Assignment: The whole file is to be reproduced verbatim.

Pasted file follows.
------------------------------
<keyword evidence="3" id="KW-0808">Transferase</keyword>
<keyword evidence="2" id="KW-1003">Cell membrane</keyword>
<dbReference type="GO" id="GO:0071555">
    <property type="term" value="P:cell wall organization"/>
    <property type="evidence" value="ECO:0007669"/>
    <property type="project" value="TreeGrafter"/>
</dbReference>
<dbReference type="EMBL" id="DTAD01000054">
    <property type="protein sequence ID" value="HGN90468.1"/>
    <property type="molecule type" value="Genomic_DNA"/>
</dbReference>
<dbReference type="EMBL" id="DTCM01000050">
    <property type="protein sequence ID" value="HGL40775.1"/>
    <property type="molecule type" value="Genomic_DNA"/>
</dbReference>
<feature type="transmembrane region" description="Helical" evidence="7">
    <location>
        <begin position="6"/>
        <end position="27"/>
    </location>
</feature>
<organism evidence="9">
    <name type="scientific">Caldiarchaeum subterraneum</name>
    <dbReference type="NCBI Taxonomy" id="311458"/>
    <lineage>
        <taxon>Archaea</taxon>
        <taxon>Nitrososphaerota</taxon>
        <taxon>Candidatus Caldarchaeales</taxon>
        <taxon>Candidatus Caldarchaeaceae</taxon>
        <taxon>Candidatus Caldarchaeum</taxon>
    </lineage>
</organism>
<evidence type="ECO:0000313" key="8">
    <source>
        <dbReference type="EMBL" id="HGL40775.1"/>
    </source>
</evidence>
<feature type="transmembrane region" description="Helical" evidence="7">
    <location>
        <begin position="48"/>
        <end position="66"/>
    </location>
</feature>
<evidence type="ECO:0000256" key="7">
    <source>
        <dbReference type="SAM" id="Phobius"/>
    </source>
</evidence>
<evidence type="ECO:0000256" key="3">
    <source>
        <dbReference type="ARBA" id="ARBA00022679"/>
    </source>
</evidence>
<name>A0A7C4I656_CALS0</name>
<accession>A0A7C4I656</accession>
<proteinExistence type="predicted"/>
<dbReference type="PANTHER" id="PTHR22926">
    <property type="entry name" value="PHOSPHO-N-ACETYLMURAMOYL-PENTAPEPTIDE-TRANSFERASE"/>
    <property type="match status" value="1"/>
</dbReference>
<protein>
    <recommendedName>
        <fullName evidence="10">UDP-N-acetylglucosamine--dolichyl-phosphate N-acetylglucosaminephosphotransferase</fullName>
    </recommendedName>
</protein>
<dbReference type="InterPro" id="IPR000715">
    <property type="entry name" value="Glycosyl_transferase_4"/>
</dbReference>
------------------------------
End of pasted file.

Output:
<keyword evidence="3" id="KW-0808">Transferase</keyword>
<keyword evidence="2" id="KW-1003">Cell membrane</keyword>
<dbReference type="GO" id="GO:0071555">
    <property type="term" value="P:cell wall organization"/>
    <property type="evidence" value="ECO:0007669"/>
    <property type="project" value="TreeGrafter"/>
</dbReference>
<dbReference type="EMBL" id="DTAD01000054">
    <property type="protein sequence ID" value="HGN90468.1"/>
    <property type="molecule type" value="Genomic_DNA"/>
</dbReference>
<dbReference type="EMBL" id="DTCM01000050">
    <property type="protein sequence ID" value="HGL40775.1"/>
    <property type="molecule type" value="Genomic_DNA"/>
</dbReference>
<feature type="transmembrane region" description="Helical" evidence="7">
    <location>
        <begin position="6"/>
        <end position="27"/>
    </location>
</feature>
<organism evidence="9">
    <name type="scientific">Caldiarchaeum subterraneum</name>
    <dbReference type="NCBI Taxonomy" id="311458"/>
    <lineage>
        <taxon>Archaea</taxon>
        <taxon>Nitrososphaerota</taxon>
        <taxon>Candidatus Caldarchaeales</taxon>
        <taxon>Candidatus Caldarchaeaceae</taxon>
        <taxon>Candidatus Caldarchaeum</taxon>
    </lineage>
</organism>
<evidence type="ECO:0000313" key="8">
    <source>
        <dbReference type="EMBL" id="HGL40775.1"/>
    </source>
</evidence>
<feature type="transmembrane region" description="Helical" evidence="7">
    <location>
        <begin position="48"/>
        <end position="66"/>
    </location>
</feature>
<evidence type="ECO:0000256" key="7">
    <source>
        <dbReference type="SAM" id="Phobius"/>
    </source>
</evidence>
<evidence type="ECO:0000256" key="3">
    <source>
        <dbReference type="ARBA" id="ARBA00022679"/>
    </source>
</evidence>
<name>A0A7C4I656_CALS0</name>
<accession>A0A7C4I656</accession>
<proteinExistence type="predicted"/>
<dbReference type="PANTHER" id="PTHR22926">
    <property type="entry name" value="PHOSPHO-N-ACETYLMURAMOYL-PENTAPEPTIDE-TRANSFERASE"/>
    <property type="match status" value="1"/>
</dbReference>
<protein>
    <recommendedName>
        <fullName evidence="10">UDP-N-acetylglucosamine--dolichyl-phosphate N-acetylglucosaminephosphotransferase</fullName>
    </recommendedName>
</protein>
<dbReference type="InterPro" id="IPR000715">
    <property type="entry name" value="Glycosyl_transferase_4"/>
</dbReference>